Please use this identifier to cite or link to this item: https://une.intersearch.com.au/unejspui/handle/1959.11/15593
Title: Continued High Risk Sexual Behavior Following Diagnosis with Acute HIV Infection in South Africa and Malawi: Implications for Prevention
Contributor(s): Pettifor, Audrey (author); MacPhail, Catherine  (author)orcid ; Corneli, Amy (author); Sibeko, Jabu (author); Kamanga, Gift (author); Rosenberg, Nora (author); Miller, William C (author); Hoffman, Irving (author); Rees, Helen (author); Cohen, Myron S (author)
Publication Date: 2011
Open Access: Yes
DOI: 10.1007/s10461-010-9839-0Open Access Link
Handle Link: https://hdl.handle.net/1959.11/15593
Open Access Link: https://www.ncbi.nlm.nih.gov/pmc/articles/PMC3530889Open Access Link
Abstract: Understanding sexual behavior following diagnosis of acute HIV infection (AHI) is key to developing prevention programs targeting individuals diagnosed with AHI. We conducted separate qualitative and quantitative interviews with individuals newly diagnosed (n = 19) with AHI at 1-, 4- and 12-weeks post-diagnosis and one qualitative interview with individuals who had previously been diagnosed with AHI (n = 18) in Lilongwe, Malawi and Johannesburg, South Africa between October 2007 and June 2008. The majority of participants reported engaging in sexual activity following diagnosis with AHI with a significant minority reporting unprotected sex during this time. Most participants perceived to have changed their behavior following diagnosis. However, participants reported barriers to condom use and abstinence, in particular, long term relationships and the need for disclosure of sero-status. Understanding of increased infectiousness during AHI was limited. Participants reported a desire for a behavioral intervention at the time of AHI diagnosis, however, there were differences by country in the types of interventions participants found acceptable. Studies are underway to determine the feasibility, acceptability and potential effectiveness of interventions designed for individuals with AHI.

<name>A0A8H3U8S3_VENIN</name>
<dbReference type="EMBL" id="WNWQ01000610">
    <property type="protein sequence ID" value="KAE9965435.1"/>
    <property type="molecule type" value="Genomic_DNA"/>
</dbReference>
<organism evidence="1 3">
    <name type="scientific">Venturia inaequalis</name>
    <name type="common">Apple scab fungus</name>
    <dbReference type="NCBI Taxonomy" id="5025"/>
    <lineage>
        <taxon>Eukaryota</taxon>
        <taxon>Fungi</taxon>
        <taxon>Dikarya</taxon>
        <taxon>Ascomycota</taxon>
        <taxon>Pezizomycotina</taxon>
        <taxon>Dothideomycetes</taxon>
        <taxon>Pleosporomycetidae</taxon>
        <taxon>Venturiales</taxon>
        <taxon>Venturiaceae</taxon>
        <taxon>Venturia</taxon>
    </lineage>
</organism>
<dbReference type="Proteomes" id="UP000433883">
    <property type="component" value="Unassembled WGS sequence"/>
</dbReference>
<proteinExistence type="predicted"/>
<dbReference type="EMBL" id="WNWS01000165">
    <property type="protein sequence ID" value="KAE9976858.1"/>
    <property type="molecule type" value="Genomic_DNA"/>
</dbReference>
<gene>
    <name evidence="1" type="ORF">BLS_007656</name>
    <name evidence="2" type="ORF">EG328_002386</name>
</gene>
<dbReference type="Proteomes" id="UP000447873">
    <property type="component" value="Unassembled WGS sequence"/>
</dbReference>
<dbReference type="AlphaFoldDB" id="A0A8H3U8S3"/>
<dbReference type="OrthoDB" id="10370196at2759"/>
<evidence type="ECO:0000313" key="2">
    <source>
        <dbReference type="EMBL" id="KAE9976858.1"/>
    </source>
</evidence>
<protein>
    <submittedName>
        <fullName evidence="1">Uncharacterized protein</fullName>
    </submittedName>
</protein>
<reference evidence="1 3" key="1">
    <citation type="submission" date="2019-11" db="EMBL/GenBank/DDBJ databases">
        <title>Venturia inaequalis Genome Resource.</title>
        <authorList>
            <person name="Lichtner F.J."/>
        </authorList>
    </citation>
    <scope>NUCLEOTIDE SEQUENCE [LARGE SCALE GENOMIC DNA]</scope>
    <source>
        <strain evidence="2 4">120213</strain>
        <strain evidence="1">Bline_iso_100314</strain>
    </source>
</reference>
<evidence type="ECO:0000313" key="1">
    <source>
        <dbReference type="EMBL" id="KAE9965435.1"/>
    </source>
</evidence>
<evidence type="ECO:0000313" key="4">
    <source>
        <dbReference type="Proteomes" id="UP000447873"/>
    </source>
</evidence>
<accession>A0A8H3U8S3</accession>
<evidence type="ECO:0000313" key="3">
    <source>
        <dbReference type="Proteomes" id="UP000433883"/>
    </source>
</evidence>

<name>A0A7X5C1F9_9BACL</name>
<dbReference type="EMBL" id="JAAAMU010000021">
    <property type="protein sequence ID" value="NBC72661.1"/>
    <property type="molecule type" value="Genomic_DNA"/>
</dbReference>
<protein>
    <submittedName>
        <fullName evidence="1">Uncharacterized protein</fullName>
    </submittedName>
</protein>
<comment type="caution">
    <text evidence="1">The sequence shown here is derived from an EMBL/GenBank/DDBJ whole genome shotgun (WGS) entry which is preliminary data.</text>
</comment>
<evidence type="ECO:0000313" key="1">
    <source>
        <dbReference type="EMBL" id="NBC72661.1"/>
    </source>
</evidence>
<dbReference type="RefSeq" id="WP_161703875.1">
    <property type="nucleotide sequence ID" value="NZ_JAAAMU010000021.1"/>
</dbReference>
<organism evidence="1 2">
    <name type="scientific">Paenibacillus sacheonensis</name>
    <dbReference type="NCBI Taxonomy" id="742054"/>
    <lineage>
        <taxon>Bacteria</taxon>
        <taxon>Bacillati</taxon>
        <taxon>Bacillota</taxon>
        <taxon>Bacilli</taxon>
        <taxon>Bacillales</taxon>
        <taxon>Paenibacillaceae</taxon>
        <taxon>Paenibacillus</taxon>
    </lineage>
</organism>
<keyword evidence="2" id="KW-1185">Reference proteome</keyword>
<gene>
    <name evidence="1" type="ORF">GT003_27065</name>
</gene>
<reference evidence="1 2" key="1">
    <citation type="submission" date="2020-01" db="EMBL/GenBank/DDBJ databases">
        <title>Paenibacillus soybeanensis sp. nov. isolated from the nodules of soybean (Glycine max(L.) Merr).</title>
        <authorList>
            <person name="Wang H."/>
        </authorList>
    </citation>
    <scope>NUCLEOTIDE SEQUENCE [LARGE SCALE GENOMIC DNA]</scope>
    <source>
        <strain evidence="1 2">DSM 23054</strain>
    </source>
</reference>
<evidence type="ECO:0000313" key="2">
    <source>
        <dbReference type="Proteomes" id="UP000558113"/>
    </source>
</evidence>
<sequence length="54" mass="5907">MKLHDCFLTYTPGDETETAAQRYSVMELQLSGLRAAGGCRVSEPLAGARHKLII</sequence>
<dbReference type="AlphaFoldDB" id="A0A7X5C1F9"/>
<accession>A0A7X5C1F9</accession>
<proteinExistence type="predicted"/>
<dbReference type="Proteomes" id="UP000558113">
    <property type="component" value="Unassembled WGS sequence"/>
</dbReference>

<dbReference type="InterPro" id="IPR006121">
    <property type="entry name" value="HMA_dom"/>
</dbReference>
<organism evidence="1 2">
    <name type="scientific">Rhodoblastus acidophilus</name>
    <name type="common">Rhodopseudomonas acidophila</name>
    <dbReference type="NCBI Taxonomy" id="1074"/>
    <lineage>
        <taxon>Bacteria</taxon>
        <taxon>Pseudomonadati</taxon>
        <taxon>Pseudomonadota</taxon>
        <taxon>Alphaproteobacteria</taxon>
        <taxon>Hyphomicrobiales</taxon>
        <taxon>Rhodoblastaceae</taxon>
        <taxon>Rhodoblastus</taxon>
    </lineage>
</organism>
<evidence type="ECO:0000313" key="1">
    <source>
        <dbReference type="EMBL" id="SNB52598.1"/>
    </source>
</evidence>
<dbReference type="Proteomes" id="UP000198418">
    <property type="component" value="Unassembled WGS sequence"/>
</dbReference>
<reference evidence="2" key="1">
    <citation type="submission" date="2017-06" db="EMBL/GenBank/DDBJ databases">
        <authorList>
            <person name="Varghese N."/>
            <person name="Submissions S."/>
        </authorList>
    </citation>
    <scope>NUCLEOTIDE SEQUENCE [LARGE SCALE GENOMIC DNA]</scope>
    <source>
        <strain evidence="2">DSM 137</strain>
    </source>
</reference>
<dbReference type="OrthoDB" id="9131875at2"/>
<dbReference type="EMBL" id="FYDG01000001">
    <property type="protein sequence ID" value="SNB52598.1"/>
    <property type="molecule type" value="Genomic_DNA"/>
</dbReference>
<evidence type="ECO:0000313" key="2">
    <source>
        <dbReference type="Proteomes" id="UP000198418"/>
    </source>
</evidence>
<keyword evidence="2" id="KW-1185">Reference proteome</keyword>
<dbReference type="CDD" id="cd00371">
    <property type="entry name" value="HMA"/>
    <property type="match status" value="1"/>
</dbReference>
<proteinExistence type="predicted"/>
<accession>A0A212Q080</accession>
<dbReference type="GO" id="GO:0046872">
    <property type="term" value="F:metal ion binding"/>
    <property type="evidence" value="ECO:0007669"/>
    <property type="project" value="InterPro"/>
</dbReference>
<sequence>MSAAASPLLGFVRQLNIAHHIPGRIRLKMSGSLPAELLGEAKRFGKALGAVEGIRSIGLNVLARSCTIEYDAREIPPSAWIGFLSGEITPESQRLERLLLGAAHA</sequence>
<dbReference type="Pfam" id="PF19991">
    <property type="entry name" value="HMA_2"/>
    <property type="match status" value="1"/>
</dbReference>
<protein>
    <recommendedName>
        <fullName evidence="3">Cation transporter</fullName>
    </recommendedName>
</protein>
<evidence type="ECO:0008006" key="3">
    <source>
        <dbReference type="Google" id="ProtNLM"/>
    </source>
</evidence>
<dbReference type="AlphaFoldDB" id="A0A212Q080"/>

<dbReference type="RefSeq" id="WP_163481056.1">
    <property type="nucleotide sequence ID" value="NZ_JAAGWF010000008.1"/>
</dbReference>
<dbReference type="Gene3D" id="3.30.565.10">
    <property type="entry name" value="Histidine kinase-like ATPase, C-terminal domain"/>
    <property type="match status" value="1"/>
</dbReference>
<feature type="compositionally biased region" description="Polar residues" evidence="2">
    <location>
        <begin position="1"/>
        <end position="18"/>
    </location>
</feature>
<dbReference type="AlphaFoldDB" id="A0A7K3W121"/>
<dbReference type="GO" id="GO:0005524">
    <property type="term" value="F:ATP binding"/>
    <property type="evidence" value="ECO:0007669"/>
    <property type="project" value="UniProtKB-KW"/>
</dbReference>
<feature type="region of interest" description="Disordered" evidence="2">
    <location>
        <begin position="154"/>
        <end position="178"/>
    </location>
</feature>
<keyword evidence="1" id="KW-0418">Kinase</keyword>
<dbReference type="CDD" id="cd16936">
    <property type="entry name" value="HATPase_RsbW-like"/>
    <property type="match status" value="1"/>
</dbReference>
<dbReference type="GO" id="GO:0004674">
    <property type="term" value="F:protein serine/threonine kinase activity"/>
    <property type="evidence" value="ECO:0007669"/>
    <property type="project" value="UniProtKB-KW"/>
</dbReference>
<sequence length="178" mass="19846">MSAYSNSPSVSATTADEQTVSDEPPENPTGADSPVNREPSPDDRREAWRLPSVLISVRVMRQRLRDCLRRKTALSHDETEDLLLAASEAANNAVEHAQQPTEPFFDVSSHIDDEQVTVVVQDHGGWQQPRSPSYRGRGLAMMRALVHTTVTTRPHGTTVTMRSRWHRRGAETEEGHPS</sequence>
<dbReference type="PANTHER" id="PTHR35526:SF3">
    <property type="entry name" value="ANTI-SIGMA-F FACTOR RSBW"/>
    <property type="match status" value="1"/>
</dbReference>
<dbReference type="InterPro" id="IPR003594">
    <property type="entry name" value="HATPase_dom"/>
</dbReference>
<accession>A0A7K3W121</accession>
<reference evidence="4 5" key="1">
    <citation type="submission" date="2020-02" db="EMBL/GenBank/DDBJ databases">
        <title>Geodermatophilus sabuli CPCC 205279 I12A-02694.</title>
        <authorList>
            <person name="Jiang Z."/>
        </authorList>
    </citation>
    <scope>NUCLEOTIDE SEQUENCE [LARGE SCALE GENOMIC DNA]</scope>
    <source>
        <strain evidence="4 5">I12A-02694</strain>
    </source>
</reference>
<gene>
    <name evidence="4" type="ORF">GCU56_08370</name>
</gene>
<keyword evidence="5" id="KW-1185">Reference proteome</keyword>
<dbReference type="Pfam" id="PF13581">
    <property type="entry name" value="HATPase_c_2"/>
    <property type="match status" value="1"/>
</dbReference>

Publication Type: Journal Article
Source of Publication: AIDS and Behavior, 15(6), p. 1243-1250
Publisher: Springer New York LLC
Place of Publication: United States of America
ISSN: 1090-7165
1573-3254
Field of Research (FOR): 111706 Epidemiology
111710 Health Counselling
111716 Preventive Medicine
Peer Reviewed: Yes
HERDC Category Description: C1 Refereed Article in a Scholarly Journal
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